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EV Revolution Continues to Roll Along, Analysts Say

by | January 29, 2024

No one said it was going to be easy, but the demise of the auto industry’s turn toward electric vehicles is being exaggerated, analysts said during Society of Automotive Analysts annual Automotive Outlook Conference.

Joe Langley of S&P Global Mobility said the perception of electric vehicles in the media seems to have turned on a dime from positive to negative in the past six months, even though sales of EVs continue to grow.

Industry spending dominated by EVs

Moreover, the industry’s transition to battery-electric vehicles is driving decisions within the automotive business despite the apparent slowdown in EV sales, Langley noted.

Historically the auto industry is very dynamic, Langley added.

Forty percent of the brands or nameplates that accounted for the industry’s sales in mid-1980s are now defunct or deeply troubled. Meanwhile, new brands, with BEVs as the catalysts, are pressuring the old guard,  as they reimagine all aspects of new vehicles, including luxury, design, materials, packaging and size, Langley said.

While the dealer footprint makes closing brands difficult and prohibitively expensive, many of the new brands are avoiding the dealership business model and face market limitations, Langley said.

David Andrea of Plante Moran revealed his firm’s revised basic forecast for the growth of EV adoption in the U.S. still expects EVs to account for 35% of light-duty vehicles sold in the U.S. in 2030.

Sales of EVs will continue to grow despite industry challenges such as the UAW labor strike and high interest rates, adding the U.S. government and manufacturers remain steadfast in their targets and are continuing to invest in EVs.

Current EV models are typically higher trim levels focused on specialized vehicles to recover part of the high cost of their investments, making EVs pricier than their ICE counterparts and creating a headwind for EV adoption, Andrea said.

Cost, charging remain key hurdles

The average Tesla transaction prices is 11% higher than an ICE vehicle purchase today, and General Motors EV prices are 150% higher, while interest rates are driving higher monthly payments, he said.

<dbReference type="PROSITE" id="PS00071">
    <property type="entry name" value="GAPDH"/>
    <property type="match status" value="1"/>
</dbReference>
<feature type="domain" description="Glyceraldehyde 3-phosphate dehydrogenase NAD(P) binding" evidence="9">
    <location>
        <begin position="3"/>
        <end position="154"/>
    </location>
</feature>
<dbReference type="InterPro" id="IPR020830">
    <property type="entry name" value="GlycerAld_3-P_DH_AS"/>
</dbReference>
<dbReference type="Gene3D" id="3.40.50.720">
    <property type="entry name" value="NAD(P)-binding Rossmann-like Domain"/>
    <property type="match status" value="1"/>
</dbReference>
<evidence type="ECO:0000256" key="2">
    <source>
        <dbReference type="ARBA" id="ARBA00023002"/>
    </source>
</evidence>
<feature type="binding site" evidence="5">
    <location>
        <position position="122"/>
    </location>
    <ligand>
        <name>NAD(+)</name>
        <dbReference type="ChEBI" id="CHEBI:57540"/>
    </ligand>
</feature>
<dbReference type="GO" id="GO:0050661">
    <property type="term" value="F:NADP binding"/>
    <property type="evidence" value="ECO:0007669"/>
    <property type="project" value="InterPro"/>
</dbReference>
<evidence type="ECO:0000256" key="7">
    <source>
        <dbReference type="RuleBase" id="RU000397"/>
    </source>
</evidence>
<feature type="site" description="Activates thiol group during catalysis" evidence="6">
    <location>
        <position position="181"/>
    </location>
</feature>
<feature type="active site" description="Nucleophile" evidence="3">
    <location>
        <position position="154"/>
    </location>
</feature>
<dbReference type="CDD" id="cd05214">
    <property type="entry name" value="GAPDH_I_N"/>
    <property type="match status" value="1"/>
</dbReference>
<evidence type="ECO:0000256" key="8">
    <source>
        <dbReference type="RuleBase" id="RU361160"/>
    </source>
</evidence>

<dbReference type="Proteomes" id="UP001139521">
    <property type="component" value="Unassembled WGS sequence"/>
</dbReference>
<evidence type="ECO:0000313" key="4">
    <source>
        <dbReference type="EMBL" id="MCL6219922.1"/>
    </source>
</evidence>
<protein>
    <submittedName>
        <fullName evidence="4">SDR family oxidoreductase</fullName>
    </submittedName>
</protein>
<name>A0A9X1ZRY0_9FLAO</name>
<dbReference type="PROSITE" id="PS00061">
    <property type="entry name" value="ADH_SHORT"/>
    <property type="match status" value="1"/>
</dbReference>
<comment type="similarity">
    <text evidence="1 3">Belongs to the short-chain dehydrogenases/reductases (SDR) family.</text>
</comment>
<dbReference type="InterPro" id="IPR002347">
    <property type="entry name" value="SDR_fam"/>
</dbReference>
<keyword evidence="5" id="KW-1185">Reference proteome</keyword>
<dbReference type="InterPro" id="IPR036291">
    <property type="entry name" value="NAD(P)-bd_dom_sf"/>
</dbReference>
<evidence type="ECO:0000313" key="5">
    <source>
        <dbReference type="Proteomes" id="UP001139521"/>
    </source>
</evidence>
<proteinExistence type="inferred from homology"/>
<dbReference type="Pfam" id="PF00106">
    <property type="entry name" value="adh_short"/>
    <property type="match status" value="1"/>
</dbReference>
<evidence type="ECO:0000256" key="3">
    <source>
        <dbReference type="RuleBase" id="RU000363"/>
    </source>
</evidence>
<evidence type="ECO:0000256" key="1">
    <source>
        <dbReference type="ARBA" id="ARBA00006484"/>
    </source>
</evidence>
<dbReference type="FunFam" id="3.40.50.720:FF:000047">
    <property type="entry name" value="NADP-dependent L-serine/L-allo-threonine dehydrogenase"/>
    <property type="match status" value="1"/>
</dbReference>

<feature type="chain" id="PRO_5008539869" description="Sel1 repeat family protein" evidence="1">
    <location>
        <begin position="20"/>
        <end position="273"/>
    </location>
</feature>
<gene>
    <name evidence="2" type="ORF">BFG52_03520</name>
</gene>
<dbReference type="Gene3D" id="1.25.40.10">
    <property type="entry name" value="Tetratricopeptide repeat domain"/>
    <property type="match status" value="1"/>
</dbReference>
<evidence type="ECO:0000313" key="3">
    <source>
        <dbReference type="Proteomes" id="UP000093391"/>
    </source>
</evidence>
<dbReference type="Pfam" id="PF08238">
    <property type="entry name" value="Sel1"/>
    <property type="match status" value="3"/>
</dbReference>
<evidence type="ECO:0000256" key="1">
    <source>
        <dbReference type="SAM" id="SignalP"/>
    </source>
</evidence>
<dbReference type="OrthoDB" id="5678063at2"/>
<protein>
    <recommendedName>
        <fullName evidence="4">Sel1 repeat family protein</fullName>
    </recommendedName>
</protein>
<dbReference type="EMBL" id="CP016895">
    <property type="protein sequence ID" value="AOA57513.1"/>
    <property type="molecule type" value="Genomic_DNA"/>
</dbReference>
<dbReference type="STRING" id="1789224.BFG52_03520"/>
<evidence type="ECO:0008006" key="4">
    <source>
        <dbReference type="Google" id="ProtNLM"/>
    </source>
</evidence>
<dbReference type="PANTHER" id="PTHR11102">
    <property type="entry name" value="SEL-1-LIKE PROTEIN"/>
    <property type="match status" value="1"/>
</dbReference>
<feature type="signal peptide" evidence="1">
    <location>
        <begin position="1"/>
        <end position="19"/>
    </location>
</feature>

Nonetheless, Andrea noted the UAW contracts with GM, Ford and Stellantis include significant domestic investment in EVs by OEMs during the contract period. The increased labor rates due to the UAW negations will also drive the need for cost efficiencies through the manufacturing process — implementation of automation and manufacturing simplification are greater enabled by EV vehicle architecture.

Andrea said emissions regulations continue to increase. Even though the regulations are a source of political controversy and could be rolled back if Donald Trump is elected President, Andrea said.

Rolling back the Inflation Reduction Act would be very difficult politically, Andrea said. The incentives for building electric vehicles and the green supply chain do not end until 2032, and OEMs are expected to take advantage of existing funding.

Government and OEMs driving the onshoring of the battery value chain to reduce foreign reliance and cost, as well as the demand for new facilities for upstream operations needed to support the shift is expected to remain strong, Andrea said.

Mike VanNieuwkuyk of IPSOS, a consumer research firm, said IPSOS’ recent survey has indicated more than half of American consumers would consider purchasing a battery-electric vehicle or a plug-in hybrid.

There is substantial interest in electric vehicles among potential car buyers under the age of 40. It declines sharply among Gen X and Baby Boom buyers. The problem is the people who want EVs cannot afford them, and the people who can afford them do not want them, he suggests.

“There is interest among younger buyers. Among Gen X and Baby Boomers, not so much,” he adds.

However, there is a growing body of evidence that the public charging experience leaves a lot to be desired, VanNieuwkuyk said.

While the majority of the blame for a poor charging experience falls at the feet of the charging networks, there is real danger for carmakers as well. “A recent Ipsos analysis reveals that recommendation levels for the vehicle brand plummet by over 50% when an EV owner has a bad experience at a public charging station. In other words, the charging experience is currently a pain point and detracts from the vehicle experience for many consumers,” he noted.



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